Reaching the Goal
Once you make good on a goal, set a new one. You might up the ante on the goal you just reached – making it for a longer period of time or a larger amount, depending on the goal. Or you might try something brand new. And if you're up to it, you can always work on several goals at the same time. Just take care that they don't become overwhelming and therefore unrealistic. Choosing goals in different categories (e.g., food choices, exercise, testing blood sugar) can help prevent that.
You may find that some goals you set just aren't working for you. If that's the case, and you are sure the goal is a S.M.A.R.T. one, then the goal may need adjusting or changing. For example, you may have set a goal of cooking three new diabetes friendly recipes a week this month, but taking an extra shift at work has really left you without much extra time. You could change the goal to one new recipe per week, or if your time is really limited, focus on another food goal for the month such as portion control.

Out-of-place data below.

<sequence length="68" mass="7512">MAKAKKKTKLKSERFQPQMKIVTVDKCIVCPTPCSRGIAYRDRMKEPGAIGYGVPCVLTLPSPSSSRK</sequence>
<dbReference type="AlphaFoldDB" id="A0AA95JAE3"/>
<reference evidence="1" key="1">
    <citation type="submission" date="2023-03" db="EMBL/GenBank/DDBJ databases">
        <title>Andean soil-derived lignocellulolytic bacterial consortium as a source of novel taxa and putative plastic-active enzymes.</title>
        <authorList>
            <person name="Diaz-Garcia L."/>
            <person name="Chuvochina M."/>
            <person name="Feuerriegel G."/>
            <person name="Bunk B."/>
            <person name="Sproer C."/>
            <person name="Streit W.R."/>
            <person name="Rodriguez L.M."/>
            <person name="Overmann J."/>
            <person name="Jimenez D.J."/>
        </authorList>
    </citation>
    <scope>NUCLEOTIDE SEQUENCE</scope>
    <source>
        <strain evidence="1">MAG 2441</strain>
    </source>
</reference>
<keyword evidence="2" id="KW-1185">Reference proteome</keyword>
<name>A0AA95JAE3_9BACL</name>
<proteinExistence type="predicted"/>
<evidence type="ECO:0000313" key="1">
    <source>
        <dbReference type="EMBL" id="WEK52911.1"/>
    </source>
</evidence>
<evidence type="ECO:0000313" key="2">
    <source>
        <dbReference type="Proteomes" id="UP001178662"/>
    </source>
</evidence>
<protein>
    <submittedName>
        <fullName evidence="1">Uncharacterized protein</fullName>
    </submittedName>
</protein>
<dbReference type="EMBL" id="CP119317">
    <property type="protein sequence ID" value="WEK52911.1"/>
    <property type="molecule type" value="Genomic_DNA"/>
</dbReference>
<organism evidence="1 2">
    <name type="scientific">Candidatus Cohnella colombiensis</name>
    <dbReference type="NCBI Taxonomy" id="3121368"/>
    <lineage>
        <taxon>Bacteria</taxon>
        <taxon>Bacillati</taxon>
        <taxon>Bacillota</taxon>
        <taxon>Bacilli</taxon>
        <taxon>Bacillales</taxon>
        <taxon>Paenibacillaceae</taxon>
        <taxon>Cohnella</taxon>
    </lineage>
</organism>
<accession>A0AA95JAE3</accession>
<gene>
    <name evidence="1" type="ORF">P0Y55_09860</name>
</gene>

When you reach a goal, reward yourself for your achievement. Get yourself that new pair of shoes, go to a show, or just take an hour or two to yourself to curl up with a book or movie. It's not easy to change old habits, so you deserve a little recognition for a job well done.
Read More: 10 Small Steps
Dark Fudge Brownies Autumn Pear Soup North African-Style Beef Stew Low Calorie Cranberry Sauce Four-Flavor Sour Cream Pound Cake Homemade Whole Wheat Pancakes Kick-off Kabobs Apple Slaw Shallot Butter and Green Beans Carrot Spread
Last Saturday, I’d been struggling with an entire week above 200 that just didn’t seem to want to budge. So I decided that I couldn’t risk the Omnipod anymore and I had to pull it from my management routine, at least until things settled down. I started twice-daily Lantus injections on Saturday night and have been working out the kinks of being back on MDIs since then. The first three days of switching to MDIs were rough. Watching the Lantus take effect slowly was like waiting for...